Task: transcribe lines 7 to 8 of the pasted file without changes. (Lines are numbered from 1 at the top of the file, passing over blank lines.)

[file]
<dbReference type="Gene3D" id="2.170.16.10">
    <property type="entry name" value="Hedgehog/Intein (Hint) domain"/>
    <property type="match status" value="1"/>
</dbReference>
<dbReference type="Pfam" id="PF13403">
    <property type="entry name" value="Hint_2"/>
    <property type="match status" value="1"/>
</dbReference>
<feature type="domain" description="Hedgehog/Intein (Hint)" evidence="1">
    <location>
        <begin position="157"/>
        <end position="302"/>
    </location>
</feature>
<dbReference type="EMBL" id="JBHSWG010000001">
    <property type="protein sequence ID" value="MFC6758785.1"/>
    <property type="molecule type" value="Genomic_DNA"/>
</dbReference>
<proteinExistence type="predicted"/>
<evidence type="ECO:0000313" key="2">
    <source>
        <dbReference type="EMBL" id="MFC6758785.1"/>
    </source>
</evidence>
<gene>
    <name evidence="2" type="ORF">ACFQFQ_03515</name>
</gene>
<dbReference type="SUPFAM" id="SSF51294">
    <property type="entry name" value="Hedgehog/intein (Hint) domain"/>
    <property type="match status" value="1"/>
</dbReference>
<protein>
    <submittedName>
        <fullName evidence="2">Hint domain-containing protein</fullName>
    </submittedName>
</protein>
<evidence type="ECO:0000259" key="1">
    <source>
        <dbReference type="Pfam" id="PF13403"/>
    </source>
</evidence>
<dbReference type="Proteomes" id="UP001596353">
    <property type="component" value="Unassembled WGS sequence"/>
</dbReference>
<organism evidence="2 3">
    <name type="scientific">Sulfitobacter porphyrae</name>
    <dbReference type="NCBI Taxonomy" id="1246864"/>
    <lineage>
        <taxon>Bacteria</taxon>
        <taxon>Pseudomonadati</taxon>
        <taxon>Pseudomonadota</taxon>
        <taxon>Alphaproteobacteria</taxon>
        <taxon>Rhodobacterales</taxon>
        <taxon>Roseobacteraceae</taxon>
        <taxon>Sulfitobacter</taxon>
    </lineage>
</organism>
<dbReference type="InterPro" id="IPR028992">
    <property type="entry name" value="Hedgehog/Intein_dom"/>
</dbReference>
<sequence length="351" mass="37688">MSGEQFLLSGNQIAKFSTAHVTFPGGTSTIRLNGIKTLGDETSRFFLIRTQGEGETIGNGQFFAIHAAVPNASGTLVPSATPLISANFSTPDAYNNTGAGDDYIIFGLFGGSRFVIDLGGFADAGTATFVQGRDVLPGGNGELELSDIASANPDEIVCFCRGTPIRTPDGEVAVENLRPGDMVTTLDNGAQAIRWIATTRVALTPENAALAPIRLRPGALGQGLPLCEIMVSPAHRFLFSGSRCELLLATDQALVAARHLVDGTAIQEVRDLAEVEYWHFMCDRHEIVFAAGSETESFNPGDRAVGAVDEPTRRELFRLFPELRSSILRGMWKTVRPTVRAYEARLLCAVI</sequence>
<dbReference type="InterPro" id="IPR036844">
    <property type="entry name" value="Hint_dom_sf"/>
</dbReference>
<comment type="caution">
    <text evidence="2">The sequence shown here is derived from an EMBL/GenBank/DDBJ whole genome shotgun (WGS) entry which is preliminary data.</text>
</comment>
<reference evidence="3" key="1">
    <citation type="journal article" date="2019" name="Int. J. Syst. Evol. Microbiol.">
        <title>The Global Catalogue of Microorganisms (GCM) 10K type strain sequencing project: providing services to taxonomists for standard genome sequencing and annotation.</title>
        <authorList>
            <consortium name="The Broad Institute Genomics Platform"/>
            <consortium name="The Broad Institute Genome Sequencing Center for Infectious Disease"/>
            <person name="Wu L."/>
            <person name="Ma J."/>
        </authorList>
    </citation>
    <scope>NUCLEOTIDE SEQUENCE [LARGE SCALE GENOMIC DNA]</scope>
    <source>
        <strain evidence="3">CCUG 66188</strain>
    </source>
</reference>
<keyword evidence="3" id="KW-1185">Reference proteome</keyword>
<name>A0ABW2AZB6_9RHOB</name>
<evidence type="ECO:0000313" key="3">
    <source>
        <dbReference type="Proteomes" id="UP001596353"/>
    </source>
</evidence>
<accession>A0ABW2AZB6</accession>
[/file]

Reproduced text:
    <property type="match status" value="1"/>
</dbReference>